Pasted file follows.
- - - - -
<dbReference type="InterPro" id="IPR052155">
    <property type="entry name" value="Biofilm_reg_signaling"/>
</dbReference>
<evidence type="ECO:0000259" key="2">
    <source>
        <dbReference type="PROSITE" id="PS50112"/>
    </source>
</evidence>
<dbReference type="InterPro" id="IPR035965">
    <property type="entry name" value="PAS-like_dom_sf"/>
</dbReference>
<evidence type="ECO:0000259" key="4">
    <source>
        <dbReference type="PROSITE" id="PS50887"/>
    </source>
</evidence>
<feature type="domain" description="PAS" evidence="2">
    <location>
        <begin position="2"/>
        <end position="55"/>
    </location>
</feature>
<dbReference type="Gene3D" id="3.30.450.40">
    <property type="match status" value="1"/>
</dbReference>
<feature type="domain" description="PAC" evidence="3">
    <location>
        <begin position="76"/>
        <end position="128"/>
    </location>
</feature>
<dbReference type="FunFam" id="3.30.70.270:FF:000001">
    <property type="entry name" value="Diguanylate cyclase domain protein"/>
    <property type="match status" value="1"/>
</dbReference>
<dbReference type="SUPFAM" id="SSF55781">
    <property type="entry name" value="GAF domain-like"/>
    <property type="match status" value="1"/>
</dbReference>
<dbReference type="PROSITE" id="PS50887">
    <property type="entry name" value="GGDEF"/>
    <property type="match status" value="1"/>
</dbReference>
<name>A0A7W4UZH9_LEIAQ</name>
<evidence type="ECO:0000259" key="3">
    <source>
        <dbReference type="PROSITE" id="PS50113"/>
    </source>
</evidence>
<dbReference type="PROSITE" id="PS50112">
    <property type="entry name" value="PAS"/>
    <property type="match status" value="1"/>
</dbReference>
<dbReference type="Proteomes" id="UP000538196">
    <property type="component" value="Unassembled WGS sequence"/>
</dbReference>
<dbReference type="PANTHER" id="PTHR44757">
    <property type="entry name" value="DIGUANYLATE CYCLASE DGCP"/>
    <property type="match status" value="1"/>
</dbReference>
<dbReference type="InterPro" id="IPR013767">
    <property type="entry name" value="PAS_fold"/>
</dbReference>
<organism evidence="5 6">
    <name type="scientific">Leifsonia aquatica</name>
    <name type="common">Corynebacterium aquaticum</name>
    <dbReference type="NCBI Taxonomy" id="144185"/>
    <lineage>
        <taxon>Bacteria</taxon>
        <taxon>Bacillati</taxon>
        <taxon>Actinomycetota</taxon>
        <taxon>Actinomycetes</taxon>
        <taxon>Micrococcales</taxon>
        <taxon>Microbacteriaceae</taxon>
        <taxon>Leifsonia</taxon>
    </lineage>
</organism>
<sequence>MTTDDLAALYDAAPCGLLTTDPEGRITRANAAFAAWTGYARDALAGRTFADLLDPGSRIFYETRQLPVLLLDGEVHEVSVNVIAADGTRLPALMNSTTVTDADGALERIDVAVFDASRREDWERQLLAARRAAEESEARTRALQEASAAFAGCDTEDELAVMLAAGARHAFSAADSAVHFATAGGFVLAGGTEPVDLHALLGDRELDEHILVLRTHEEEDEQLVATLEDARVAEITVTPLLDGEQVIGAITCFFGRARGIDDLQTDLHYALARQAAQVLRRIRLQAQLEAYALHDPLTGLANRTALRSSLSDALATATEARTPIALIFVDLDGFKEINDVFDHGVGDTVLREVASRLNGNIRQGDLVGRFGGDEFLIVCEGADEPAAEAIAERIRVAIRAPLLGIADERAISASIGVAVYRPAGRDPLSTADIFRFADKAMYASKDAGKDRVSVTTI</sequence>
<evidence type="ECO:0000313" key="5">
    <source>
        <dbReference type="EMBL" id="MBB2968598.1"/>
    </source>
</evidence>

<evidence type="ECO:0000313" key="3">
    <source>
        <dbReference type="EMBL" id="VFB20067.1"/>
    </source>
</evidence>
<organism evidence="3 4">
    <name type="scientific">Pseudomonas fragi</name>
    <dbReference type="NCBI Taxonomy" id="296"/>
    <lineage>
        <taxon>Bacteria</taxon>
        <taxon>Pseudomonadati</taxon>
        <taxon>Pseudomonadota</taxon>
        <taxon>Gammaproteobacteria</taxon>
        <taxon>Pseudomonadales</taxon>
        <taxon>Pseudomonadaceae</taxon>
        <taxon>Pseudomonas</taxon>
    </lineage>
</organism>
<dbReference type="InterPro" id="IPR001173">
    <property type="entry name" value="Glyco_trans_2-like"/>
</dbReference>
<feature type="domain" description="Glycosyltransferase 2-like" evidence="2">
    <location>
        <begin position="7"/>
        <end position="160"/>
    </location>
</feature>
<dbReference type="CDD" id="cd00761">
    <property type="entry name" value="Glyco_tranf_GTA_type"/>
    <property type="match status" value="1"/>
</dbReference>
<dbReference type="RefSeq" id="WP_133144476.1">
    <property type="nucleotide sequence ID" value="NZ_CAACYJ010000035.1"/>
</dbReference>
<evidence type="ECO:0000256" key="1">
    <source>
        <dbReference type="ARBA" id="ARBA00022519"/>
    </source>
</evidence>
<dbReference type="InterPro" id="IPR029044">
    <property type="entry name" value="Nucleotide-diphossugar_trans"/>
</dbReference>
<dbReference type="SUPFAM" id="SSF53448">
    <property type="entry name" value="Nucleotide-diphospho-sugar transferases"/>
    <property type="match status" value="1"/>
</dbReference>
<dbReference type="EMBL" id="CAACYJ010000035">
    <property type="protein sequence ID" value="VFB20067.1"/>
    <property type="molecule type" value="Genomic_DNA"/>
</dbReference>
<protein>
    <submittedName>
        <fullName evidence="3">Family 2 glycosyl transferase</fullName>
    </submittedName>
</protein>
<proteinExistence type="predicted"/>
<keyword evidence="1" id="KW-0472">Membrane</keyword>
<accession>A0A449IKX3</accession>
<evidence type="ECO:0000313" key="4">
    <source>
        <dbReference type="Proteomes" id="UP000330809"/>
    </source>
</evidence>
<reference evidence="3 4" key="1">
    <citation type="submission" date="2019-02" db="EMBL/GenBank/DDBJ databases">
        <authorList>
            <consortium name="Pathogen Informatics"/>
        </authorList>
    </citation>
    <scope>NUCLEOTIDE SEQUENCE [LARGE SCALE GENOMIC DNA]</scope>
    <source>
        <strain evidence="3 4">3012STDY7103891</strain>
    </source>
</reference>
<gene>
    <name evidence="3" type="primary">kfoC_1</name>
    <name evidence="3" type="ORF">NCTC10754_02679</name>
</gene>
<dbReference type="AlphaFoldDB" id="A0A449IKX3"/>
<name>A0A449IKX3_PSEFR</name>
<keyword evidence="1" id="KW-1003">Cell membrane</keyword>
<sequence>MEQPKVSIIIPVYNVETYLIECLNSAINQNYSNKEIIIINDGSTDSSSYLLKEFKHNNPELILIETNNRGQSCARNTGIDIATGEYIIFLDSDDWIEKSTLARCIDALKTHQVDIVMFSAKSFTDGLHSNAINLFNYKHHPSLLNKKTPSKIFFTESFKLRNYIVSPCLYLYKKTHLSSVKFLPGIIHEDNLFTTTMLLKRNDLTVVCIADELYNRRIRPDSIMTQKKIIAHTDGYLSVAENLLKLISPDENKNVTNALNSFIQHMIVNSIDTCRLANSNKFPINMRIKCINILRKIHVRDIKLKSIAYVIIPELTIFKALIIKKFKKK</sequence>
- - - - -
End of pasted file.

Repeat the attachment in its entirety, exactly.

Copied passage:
<dbReference type="InterPro" id="IPR052155">
    <property type="entry name" value="Biofilm_reg_signaling"/>
</dbReference>
<evidence type="ECO:0000259" key="2">
    <source>
        <dbReference type="PROSITE" id="PS50112"/>
    </source>
</evidence>
<dbReference type="InterPro" id="IPR035965">
    <property type="entry name" value="PAS-like_dom_sf"/>
</dbReference>
<evidence type="ECO:0000259" key="4">
    <source>
        <dbReference type="PROSITE" id="PS50887"/>
    </source>
</evidence>
<feature type="domain" description="PAS" evidence="2">
    <location>
        <begin position="2"/>
        <end position="55"/>
    </location>
</feature>
<dbReference type="Gene3D" id="3.30.450.40">
    <property type="match status" value="1"/>
</dbReference>
<feature type="domain" description="PAC" evidence="3">
    <location>
        <begin position="76"/>
        <end position="128"/>
    </location>
</feature>
<dbReference type="FunFam" id="3.30.70.270:FF:000001">
    <property type="entry name" value="Diguanylate cyclase domain protein"/>
    <property type="match status" value="1"/>
</dbReference>
<dbReference type="SUPFAM" id="SSF55781">
    <property type="entry name" value="GAF domain-like"/>
    <property type="match status" value="1"/>
</dbReference>
<dbReference type="PROSITE" id="PS50887">
    <property type="entry name" value="GGDEF"/>
    <property type="match status" value="1"/>
</dbReference>
<name>A0A7W4UZH9_LEIAQ</name>
<evidence type="ECO:0000259" key="3">
    <source>
        <dbReference type="PROSITE" id="PS50113"/>
    </source>
</evidence>
<dbReference type="PROSITE" id="PS50112">
    <property type="entry name" value="PAS"/>
    <property type="match status" value="1"/>
</dbReference>
<dbReference type="Proteomes" id="UP000538196">
    <property type="component" value="Unassembled WGS sequence"/>
</dbReference>
<dbReference type="PANTHER" id="PTHR44757">
    <property type="entry name" value="DIGUANYLATE CYCLASE DGCP"/>
    <property type="match status" value="1"/>
</dbReference>
<dbReference type="InterPro" id="IPR013767">
    <property type="entry name" value="PAS_fold"/>
</dbReference>
<organism evidence="5 6">
    <name type="scientific">Leifsonia aquatica</name>
    <name type="common">Corynebacterium aquaticum</name>
    <dbReference type="NCBI Taxonomy" id="144185"/>
    <lineage>
        <taxon>Bacteria</taxon>
        <taxon>Bacillati</taxon>
        <taxon>Actinomycetota</taxon>
        <taxon>Actinomycetes</taxon>
        <taxon>Micrococcales</taxon>
        <taxon>Microbacteriaceae</taxon>
        <taxon>Leifsonia</taxon>
    </lineage>
</organism>
<sequence>MTTDDLAALYDAAPCGLLTTDPEGRITRANAAFAAWTGYARDALAGRTFADLLDPGSRIFYETRQLPVLLLDGEVHEVSVNVIAADGTRLPALMNSTTVTDADGALERIDVAVFDASRREDWERQLLAARRAAEESEARTRALQEASAAFAGCDTEDELAVMLAAGARHAFSAADSAVHFATAGGFVLAGGTEPVDLHALLGDRELDEHILVLRTHEEEDEQLVATLEDARVAEITVTPLLDGEQVIGAITCFFGRARGIDDLQTDLHYALARQAAQVLRRIRLQAQLEAYALHDPLTGLANRTALRSSLSDALATATEARTPIALIFVDLDGFKEINDVFDHGVGDTVLREVASRLNGNIRQGDLVGRFGGDEFLIVCEGADEPAAEAIAERIRVAIRAPLLGIADERAISASIGVAVYRPAGRDPLSTADIFRFADKAMYASKDAGKDRVSVTTI</sequence>
<evidence type="ECO:0000313" key="5">
    <source>
        <dbReference type="EMBL" id="MBB2968598.1"/>
    </source>
</evidence>

<evidence type="ECO:0000313" key="3">
    <source>
        <dbReference type="EMBL" id="VFB20067.1"/>
    </source>
</evidence>
<organism evidence="3 4">
    <name type="scientific">Pseudomonas fragi</name>
    <dbReference type="NCBI Taxonomy" id="296"/>
    <lineage>
        <taxon>Bacteria</taxon>
        <taxon>Pseudomonadati</taxon>
        <taxon>Pseudomonadota</taxon>
        <taxon>Gammaproteobacteria</taxon>
        <taxon>Pseudomonadales</taxon>
        <taxon>Pseudomonadaceae</taxon>
        <taxon>Pseudomonas</taxon>
    </lineage>
</organism>
<dbReference type="InterPro" id="IPR001173">
    <property type="entry name" value="Glyco_trans_2-like"/>
</dbReference>
<feature type="domain" description="Glycosyltransferase 2-like" evidence="2">
    <location>
        <begin position="7"/>
        <end position="160"/>
    </location>
</feature>
<dbReference type="CDD" id="cd00761">
    <property type="entry name" value="Glyco_tranf_GTA_type"/>
    <property type="match status" value="1"/>
</dbReference>
<dbReference type="RefSeq" id="WP_133144476.1">
    <property type="nucleotide sequence ID" value="NZ_CAACYJ010000035.1"/>
</dbReference>
<evidence type="ECO:0000256" key="1">
    <source>
        <dbReference type="ARBA" id="ARBA00022519"/>
    </source>
</evidence>
<dbReference type="InterPro" id="IPR029044">
    <property type="entry name" value="Nucleotide-diphossugar_trans"/>
</dbReference>
<dbReference type="SUPFAM" id="SSF53448">
    <property type="entry name" value="Nucleotide-diphospho-sugar transferases"/>
    <property type="match status" value="1"/>
</dbReference>
<dbReference type="EMBL" id="CAACYJ010000035">
    <property type="protein sequence ID" value="VFB20067.1"/>
    <property type="molecule type" value="Genomic_DNA"/>
</dbReference>
<protein>
    <submittedName>
        <fullName evidence="3">Family 2 glycosyl transferase</fullName>
    </submittedName>
</protein>
<proteinExistence type="predicted"/>
<keyword evidence="1" id="KW-0472">Membrane</keyword>
<accession>A0A449IKX3</accession>
<evidence type="ECO:0000313" key="4">
    <source>
        <dbReference type="Proteomes" id="UP000330809"/>
    </source>
</evidence>
<reference evidence="3 4" key="1">
    <citation type="submission" date="2019-02" db="EMBL/GenBank/DDBJ databases">
        <authorList>
            <consortium name="Pathogen Informatics"/>
        </authorList>
    </citation>
    <scope>NUCLEOTIDE SEQUENCE [LARGE SCALE GENOMIC DNA]</scope>
    <source>
        <strain evidence="3 4">3012STDY7103891</strain>
    </source>
</reference>
<gene>
    <name evidence="3" type="primary">kfoC_1</name>
    <name evidence="3" type="ORF">NCTC10754_02679</name>
</gene>
<dbReference type="AlphaFoldDB" id="A0A449IKX3"/>
<name>A0A449IKX3_PSEFR</name>
<keyword evidence="1" id="KW-1003">Cell membrane</keyword>
<sequence>MEQPKVSIIIPVYNVETYLIECLNSAINQNYSNKEIIIINDGSTDSSSYLLKEFKHNNPELILIETNNRGQSCARNTGIDIATGEYIIFLDSDDWIEKSTLARCIDALKTHQVDIVMFSAKSFTDGLHSNAINLFNYKHHPSLLNKKTPSKIFFTESFKLRNYIVSPCLYLYKKTHLSSVKFLPGIIHEDNLFTTTMLLKRNDLTVVCIADELYNRRIRPDSIMTQKKIIAHTDGYLSVAENLLKLISPDENKNVTNALNSFIQHMIVNSIDTCRLANSNKFPINMRIKCINILRKIHVRDIKLKSIAYVIIPELTIFKALIIKKFKKK</sequence>